Good Vibrations

Various Artists

Ronco, 1973



I'm not sure how I was able to get enough money (probably allowance), and not sure of the actual cost (my guess would be a dollar something each), but I do remember where I bought my first two vinyl albums.  It was at a corner drug store, called Cortilet, in South Holland, Illinois.  As I was looking through the albums there, two albums caught my eye and ended up in my little bitty hands as I walked out the door, thanks to the allowance I had.
Those two albums were God Bless Tiny Tim and Ronco's Good Vibrations.  My record album collection had begun.
As much as you are probably laughing at Tiny Tim, his first two albums were in my vinyl collection as I was growing up.  Both albums, as well as his entire catalogue for Reprise Records has been reissued as a box set called God Bless Tiny Tim: The Complete Reprise Recordings.
My memories of the Ronco LP are heartwarming.  This was album was played constantly, and to this day, I still have this album.  Recently, I took a look at it, and made a custom CD of all the songs from it.  I have all the individual artists’ CDs, whether they be full length recordings by the artists themselves, or some that were on various artists compilations.  The Ronco LP contains edited versions of the songs, however some of the full-length albums I have on CD contained the longer versions.  Luckily, all the songs did fit on one standard CD.
I believe this album became my first experience with radio DJ'ing.  A friend from grammar school and I put on a tape recorder and DJ'd every song from it.  He moved to my_heart_sings_the_harmony_web_ad_alt_250 Arizona a year or so later; oh, to hear that tape today. The only recollection I have is when my friend muttered the words "Tough sh!t" and we stopped the tape, laughing hysterically, and corrected ourselves by saying "Tough toenails."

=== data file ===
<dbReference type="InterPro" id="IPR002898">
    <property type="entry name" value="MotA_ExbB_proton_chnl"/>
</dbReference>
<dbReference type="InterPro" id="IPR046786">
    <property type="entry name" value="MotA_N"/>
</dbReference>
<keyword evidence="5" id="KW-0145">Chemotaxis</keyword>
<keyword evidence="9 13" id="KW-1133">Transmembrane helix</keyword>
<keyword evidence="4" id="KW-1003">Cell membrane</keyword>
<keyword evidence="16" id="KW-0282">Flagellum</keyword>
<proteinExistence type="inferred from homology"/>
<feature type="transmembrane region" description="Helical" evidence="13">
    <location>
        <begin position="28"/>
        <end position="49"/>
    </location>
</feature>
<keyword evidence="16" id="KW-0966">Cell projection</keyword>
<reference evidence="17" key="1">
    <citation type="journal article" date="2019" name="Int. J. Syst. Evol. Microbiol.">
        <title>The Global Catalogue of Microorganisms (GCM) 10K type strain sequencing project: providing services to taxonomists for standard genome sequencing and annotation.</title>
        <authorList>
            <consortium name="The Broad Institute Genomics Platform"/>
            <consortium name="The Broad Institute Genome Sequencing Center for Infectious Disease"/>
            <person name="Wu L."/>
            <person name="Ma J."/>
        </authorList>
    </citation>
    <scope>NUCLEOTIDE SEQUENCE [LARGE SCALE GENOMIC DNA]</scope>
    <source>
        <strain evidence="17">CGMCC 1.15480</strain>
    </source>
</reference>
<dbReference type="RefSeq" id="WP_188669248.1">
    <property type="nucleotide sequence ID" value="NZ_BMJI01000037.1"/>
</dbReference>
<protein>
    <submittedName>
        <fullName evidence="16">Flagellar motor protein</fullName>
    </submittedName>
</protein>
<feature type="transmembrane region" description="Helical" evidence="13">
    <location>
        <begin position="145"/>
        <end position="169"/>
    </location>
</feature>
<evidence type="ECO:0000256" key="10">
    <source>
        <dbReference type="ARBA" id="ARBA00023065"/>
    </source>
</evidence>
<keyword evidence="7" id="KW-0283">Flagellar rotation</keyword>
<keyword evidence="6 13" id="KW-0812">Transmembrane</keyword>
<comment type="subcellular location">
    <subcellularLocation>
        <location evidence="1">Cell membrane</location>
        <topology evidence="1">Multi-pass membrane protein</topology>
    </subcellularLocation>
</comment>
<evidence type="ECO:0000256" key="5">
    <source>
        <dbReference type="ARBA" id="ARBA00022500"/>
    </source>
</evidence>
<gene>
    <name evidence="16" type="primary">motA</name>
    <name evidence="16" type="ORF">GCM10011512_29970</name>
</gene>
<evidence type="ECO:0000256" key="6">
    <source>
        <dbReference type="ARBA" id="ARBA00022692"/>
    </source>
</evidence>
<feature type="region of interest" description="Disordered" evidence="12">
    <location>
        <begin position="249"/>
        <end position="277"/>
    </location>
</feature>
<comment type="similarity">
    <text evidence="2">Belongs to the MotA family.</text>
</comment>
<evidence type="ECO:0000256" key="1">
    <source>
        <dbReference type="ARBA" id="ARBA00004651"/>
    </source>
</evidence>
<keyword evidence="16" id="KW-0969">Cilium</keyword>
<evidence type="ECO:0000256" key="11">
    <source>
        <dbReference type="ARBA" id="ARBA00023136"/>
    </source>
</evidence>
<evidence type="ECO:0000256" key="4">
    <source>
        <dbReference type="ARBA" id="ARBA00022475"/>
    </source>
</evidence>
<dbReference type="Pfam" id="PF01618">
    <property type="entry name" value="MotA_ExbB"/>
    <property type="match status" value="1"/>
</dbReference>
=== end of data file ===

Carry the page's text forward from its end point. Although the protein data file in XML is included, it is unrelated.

As for the songs, there are some classic songs from the 1970s:  I'm sure most of us canremember Johnny Nash's "I Can See Clearly Now," "Long Cool Woman (In A Black Dress)" by The Hollies, Harold Melvin & The Bluenotes' "If You Don't Know Me By Now" (which would be covered decades later by Simply Red, and reach #1).  Other songs that would reach #1 included the Johnny Nash song, Mac Davis' "Baby Don't Get Hooked On Me," The Looking Glass' "Brandy," and Sly & The Family Stone's "Thank You Falletinme Be Mice Elf Agin.”  

There are some great album tracks here as well where you know the artist's name, but might not be familiar with the song:  Blood, Sweat & Tears' "Go Down Gamblin'" is a great rocking song, especially the long version from their Blood Sweat & Tears 3 album.  The same can be said about the long version of Rod Stewart's "Handbags And Gladrags" from The Rod Stewart Album.  Mott The Hoople's "All The Young Dudes" (written and produced by David Bowie) is another classic.  Poco's "A Good Feeling To Know" can also be found on their The Forgotten Trail (1969-74) double disc.  The Association's version of John Sebastian/Lovin' Spoonful "Darling Be Home Soon" is a very impressive song and one of my personal favorites.  "Darling Be Home Soon" is from the band's release Waterbeds In Trinidad.  Melanie had a huge hit with "Brand New Key"; her song "Peace Will Come" is probably my least favorite from this Ronco compilation.
There are other good songs on this compilation:  Ramsey Lewis' "Slipping Into Darkness" is a great soulful instrumental.  James Brown's "Down And Out In New York City," from his Black Caesar soundtrack release, is here.  The O'Jays had many hits, however "992 Arguments" may not ring any bells.  Loudon Wainwright III's "Dead Skunk," Chi Coltrane's "Thunder And Lightning," Albert Hammond's "It Never Rains In Southern California," King Harvest's "Dancing In The Moonlight," Redbone's "Witch Queen Of New Orleans" fill out this great collection.
For those who remember and enjoy the music of the 1970s, these songs will bring great memories.  It includes a wide variety of different genres and styles of music.  Some say the decade of the 1970s wasn't a great decade for popular music, but personally, I never really found any type of music from the 70s that I don’t enjoy.  And Good Vibrations captures the essence of the decade’s popular music scene well.

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I posted a comment on your article about "The Kind" I have all of their songs in MP3 format if you are interested. Send me an email if you are interested.


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